Calling "hold harmless" clauses in health IT vendor contracts unethical, the American Medical Informatics Association is calling on vendors of EHRs and other clinical information systems to accept shared responsibility with their customers for patient safety and error management.
The recommendations, the work of an AMIA task force appointed by the association's board, "strive to imbue the HIT vendor-customer relationship with transparency, veracity, and accountability through collaborative education focused on the installation, configuration and use of HIT systems, in combination with enterprise-wide ethics education to support patient safety," according to an AMIA press release.
The task force focused particular attention on controversial "hold harmless" clauses in many contracts that seek to absolve vendors of responsibility for software or implementation defects that can compromise patient safety. "Safe and successful health IT systems further require ethics education, which has become a standard part of professional development in the corporate world," says the AMIA statement, released just a few days ahead of the Bethesda, Md.-based organization's annual symposium. (FierceEMR and FierceHealthIT will be on hand to cover the event.)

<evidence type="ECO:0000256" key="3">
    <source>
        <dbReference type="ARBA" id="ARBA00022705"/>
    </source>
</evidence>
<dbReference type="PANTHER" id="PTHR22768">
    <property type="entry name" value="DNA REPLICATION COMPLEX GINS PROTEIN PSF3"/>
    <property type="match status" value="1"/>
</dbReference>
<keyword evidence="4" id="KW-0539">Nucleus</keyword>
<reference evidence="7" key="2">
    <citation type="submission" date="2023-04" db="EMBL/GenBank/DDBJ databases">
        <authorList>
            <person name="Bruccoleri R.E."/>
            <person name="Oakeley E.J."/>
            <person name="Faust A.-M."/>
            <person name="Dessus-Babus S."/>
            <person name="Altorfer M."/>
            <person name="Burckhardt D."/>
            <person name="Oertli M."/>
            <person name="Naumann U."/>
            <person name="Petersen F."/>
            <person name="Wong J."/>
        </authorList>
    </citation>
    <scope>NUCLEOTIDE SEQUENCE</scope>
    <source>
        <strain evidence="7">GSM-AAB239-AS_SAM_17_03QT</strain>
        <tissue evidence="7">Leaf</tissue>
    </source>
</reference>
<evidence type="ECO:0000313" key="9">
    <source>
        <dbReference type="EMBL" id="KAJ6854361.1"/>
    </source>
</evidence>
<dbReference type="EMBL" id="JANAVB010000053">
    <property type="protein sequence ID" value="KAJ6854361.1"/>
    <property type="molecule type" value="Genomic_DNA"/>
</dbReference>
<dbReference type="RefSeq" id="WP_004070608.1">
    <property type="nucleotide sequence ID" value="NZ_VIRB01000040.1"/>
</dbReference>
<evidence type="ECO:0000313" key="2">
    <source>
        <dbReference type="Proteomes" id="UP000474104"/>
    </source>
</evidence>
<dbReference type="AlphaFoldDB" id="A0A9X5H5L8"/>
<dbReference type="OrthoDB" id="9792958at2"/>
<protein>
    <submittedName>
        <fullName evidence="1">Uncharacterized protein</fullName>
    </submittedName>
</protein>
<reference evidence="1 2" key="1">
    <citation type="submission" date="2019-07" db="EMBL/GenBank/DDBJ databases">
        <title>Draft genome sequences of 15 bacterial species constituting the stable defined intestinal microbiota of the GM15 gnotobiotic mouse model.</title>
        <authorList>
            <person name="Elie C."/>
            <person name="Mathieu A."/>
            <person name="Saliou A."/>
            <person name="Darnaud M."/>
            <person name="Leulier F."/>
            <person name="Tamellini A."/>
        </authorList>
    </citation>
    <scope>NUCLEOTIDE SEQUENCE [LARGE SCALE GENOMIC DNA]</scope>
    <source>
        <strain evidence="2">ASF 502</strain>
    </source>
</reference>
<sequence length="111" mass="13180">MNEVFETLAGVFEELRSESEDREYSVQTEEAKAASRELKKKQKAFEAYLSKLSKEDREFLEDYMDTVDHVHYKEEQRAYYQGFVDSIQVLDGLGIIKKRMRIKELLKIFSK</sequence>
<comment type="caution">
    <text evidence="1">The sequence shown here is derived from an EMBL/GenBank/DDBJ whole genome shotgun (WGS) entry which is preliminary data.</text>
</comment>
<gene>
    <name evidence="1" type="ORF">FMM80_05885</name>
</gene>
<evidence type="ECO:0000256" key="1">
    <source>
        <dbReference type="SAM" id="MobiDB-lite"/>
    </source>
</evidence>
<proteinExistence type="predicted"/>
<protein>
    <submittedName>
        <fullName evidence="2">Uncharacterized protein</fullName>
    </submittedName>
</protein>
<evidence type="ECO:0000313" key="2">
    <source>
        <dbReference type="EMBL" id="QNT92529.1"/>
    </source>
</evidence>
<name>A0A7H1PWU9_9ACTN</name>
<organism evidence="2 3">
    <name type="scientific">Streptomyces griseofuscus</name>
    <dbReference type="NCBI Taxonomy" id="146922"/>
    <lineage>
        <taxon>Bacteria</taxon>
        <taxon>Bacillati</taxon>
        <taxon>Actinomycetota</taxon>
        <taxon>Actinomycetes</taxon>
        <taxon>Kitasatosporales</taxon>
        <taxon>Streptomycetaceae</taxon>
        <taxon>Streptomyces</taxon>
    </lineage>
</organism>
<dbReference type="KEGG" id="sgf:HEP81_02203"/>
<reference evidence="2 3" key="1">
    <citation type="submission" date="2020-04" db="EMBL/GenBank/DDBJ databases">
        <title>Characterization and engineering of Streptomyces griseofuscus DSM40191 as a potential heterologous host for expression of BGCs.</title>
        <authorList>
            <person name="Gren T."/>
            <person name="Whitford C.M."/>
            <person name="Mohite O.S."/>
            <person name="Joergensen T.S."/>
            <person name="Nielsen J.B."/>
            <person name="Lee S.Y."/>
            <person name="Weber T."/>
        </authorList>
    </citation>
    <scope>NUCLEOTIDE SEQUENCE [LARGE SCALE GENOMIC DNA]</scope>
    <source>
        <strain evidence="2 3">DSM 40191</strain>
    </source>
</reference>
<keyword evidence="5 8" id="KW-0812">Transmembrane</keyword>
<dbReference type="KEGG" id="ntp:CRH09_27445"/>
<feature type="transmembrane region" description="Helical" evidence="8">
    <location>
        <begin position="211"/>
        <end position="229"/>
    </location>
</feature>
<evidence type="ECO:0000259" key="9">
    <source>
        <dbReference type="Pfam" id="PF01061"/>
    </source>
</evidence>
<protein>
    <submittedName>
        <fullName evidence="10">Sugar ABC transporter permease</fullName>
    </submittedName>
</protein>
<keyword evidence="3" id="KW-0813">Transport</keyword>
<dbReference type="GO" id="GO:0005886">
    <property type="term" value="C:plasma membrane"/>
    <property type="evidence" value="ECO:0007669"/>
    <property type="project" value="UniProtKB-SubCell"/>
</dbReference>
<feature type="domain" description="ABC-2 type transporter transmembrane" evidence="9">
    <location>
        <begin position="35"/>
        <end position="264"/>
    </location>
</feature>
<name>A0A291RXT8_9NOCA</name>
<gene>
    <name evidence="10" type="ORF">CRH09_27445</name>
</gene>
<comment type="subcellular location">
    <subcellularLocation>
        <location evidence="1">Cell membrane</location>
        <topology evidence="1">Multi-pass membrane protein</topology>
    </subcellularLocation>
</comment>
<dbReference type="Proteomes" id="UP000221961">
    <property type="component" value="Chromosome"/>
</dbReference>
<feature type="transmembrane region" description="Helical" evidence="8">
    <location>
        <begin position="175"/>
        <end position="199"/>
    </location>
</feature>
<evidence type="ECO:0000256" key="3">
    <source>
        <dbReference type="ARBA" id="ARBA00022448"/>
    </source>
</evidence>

"Since 1997, the extraordinarily rapid growth of HIT system adoption, the direct digital links between patient physical monitoring systems and HIT, and, moreover, the role of government in fostering that adoption, suggests that additional work--if not ongoing assessment--is necessary," reads the statement. "Therefore, the Task Force recommends that AMIA join with other stakeholders to revisit the role of governmental and other formal regulation and governance of institutions that manufacture and use health information systems--including, but not limited to, electronic health records, personal health records, computerized provider order entry systems, electronic medication administration record systems and laboratory systems."
The position statement will appear in the January/February print edition of the Journal of the American Medical Informatics Association, but it is available online now as an open-access document.